- Baruk, S., Dictionnaire de mathématiques élémentaires, Éditions du Seuil, 1992
- Bouvier, A. and George, M. Dictionnaire des mathématiques, PUF, first edition, 1979
- De Champlain, D., Mathieu, P., Patenaude, P. and Tessier, H., Lexique mathématique, enseignement secondaire, 2nd edition, 1996, Les Éditions du Triangle d’Or, distribution by Modulo Éditeur, telephone: (514) 738-9818, toll-free: 1-888-738-9818.
- Gellert W. et al., Petite encyclopédie des mathématiques, French edition, 1980,
translated from German by J. L. Lions, Collège de France, Paris, Éditions K. Pagoulatos, Paris – Londres – Athènes; Original title: Klein Encyclopädie der Mathematik
- Hanson, Diane, Le lexique élémentaire / Le lexique secondaire, Saskatchewan Education
- Ifrah, Georges, Histoire universelle des chiffres, collection Bouquins, 1994, in 2 volumes. Vol. 1: 1042 pages, Vol. 2: 1010 pages
- Jean, Charles E., Récréomath, Dictionnaire de mathématiques récréatives, available exclusively on the Internet.
- Schwartzman, Steven, The Words of Mathematics, An Etymological Dictionary of Mathematical Terms Used in English, The Mathematical Association of America, 1994
- Karush, William, PhD, Dictionary of Mathematics, Webster’s New World, 1989
As part of a mathematical theory or a book about a mathematical concept, it is common for authors to use a system of definitions and properties that is unique to them. This way, they can guarantee the internal consistency of their system.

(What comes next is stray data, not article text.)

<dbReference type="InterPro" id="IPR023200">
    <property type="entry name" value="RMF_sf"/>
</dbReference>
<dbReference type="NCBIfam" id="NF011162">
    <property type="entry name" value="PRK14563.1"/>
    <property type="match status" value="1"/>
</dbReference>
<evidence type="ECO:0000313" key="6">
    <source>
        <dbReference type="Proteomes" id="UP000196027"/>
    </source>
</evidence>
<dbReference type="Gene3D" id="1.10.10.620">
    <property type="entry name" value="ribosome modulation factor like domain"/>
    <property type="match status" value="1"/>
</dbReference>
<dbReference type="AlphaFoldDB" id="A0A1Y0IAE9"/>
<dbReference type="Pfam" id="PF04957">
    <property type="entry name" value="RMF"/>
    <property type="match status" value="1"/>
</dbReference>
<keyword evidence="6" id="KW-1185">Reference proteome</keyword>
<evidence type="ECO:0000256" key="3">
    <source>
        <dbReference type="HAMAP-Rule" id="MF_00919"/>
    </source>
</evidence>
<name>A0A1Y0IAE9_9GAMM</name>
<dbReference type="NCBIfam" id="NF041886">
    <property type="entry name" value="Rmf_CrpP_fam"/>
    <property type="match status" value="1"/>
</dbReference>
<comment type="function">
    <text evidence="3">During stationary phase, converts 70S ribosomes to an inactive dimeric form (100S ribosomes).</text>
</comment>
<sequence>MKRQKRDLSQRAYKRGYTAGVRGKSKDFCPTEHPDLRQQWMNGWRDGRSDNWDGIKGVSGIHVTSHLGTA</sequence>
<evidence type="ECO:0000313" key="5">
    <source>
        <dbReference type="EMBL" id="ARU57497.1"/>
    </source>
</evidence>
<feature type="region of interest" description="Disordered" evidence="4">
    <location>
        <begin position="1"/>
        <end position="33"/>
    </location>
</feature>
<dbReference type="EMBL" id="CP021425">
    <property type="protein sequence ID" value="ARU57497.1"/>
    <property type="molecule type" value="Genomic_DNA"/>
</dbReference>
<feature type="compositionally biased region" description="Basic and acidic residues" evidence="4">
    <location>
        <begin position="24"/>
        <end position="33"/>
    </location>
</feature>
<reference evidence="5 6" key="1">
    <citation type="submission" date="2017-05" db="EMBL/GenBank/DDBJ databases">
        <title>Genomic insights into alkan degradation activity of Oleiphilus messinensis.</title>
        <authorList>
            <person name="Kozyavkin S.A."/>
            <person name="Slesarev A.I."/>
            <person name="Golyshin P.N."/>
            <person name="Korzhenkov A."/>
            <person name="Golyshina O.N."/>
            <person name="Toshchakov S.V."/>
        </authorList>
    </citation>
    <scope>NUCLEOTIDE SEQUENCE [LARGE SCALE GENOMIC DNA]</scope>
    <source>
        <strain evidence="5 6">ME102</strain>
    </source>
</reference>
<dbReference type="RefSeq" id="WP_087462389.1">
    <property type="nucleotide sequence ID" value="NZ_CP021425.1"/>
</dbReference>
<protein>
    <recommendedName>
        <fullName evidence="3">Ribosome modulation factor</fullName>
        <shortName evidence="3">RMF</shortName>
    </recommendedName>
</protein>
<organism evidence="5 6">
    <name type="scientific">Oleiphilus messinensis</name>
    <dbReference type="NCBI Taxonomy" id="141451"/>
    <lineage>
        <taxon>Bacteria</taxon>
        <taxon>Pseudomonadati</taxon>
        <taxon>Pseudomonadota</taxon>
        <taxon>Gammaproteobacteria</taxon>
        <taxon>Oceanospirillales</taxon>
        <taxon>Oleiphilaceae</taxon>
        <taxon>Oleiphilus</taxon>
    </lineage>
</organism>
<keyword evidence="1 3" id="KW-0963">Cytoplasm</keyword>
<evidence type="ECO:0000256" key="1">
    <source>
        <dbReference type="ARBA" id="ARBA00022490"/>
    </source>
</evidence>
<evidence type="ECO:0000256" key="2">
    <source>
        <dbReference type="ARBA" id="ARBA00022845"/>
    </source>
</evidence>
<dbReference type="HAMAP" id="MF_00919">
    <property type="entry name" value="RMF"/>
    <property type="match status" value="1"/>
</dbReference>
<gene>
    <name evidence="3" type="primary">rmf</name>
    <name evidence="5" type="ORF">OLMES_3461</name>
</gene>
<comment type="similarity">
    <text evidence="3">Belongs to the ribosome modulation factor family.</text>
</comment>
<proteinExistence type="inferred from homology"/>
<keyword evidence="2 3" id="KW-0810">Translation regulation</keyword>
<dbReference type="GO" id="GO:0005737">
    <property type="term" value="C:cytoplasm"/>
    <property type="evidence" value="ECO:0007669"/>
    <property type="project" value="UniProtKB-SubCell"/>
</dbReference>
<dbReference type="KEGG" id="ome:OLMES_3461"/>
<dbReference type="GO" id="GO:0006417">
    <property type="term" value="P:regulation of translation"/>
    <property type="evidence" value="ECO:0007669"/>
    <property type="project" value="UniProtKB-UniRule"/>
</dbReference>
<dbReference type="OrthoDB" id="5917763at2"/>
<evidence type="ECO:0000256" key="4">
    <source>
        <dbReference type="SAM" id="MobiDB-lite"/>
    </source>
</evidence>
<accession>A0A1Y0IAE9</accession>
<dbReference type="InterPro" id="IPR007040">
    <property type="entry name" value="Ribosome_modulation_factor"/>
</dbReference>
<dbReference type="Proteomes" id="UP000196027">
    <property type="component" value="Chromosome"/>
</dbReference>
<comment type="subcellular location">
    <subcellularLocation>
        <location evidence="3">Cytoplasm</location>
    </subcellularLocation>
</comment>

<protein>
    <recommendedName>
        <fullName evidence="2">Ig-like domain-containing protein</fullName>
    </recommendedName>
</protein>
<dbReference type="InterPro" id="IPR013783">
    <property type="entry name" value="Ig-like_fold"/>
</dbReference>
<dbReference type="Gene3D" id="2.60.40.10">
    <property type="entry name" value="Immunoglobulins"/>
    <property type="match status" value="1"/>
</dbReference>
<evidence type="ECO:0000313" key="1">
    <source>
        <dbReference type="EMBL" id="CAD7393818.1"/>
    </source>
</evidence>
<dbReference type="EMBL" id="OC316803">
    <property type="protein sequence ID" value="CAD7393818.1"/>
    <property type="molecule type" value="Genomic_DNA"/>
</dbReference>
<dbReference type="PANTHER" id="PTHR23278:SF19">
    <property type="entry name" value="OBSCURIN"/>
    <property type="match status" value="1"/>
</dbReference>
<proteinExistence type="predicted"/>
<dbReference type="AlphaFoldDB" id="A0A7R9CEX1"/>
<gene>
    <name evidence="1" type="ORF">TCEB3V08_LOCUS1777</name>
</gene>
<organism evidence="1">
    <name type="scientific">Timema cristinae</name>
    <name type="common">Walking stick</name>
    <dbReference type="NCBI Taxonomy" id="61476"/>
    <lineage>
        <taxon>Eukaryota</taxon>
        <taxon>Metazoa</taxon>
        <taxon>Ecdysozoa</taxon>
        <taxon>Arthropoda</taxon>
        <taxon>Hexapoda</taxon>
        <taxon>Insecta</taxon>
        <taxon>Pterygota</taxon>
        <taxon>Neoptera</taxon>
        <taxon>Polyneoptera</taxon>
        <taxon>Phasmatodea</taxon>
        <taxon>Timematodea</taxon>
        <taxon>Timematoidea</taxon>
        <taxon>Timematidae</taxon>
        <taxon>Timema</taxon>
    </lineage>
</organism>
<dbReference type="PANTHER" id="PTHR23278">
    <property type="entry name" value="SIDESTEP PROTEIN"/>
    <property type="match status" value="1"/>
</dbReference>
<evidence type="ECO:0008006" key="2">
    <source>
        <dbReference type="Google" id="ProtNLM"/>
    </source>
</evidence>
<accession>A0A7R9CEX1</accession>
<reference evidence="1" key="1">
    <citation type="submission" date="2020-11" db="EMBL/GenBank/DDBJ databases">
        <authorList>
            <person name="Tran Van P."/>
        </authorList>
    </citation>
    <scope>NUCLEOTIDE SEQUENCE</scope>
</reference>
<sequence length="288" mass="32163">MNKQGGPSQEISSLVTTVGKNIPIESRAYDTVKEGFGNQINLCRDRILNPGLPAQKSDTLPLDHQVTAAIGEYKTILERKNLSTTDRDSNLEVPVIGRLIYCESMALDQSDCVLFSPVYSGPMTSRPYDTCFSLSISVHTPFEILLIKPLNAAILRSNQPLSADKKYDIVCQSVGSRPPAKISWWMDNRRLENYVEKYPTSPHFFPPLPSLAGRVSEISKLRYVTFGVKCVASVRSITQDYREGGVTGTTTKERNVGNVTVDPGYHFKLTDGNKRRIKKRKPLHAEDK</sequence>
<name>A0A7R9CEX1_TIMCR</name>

Revising systems of definitions has often contributed to advancing mathematics. Because of this, it’s possible to find definitions that are different or diverge from the ones offered in this glossary. The definitions provided here are the ones that we believe are most unanimously agreed upon in the field of teaching math to students between the ages of 5 and 17.
In order not to overload this reference tool, we have not indicated all of the meanings that are derived from them or accepted as equivalent or not. For more information, we encourage you to consult the references indicated above.
Many math terms have Greek and Latin roots (hexagon, diameter, cryptarithm, isomorphism, etc.). They also come from everyday vocabulary (reflection, rotation, application, element, set, etc.) and foreign languages (algebra, arithmetic, algorithm, etc.). Once a term is chosen to describe a mathematical concept, it must be used with precision to avoid creating confusion: avoid mixing up number and digit, or function, equation and graph of the function, for example. Without embarking upon a crusade about the correct vocabulary to use in mathematics, it’s important to take care not to slip too easily into language shortcuts that will only lead to confusion in the long term.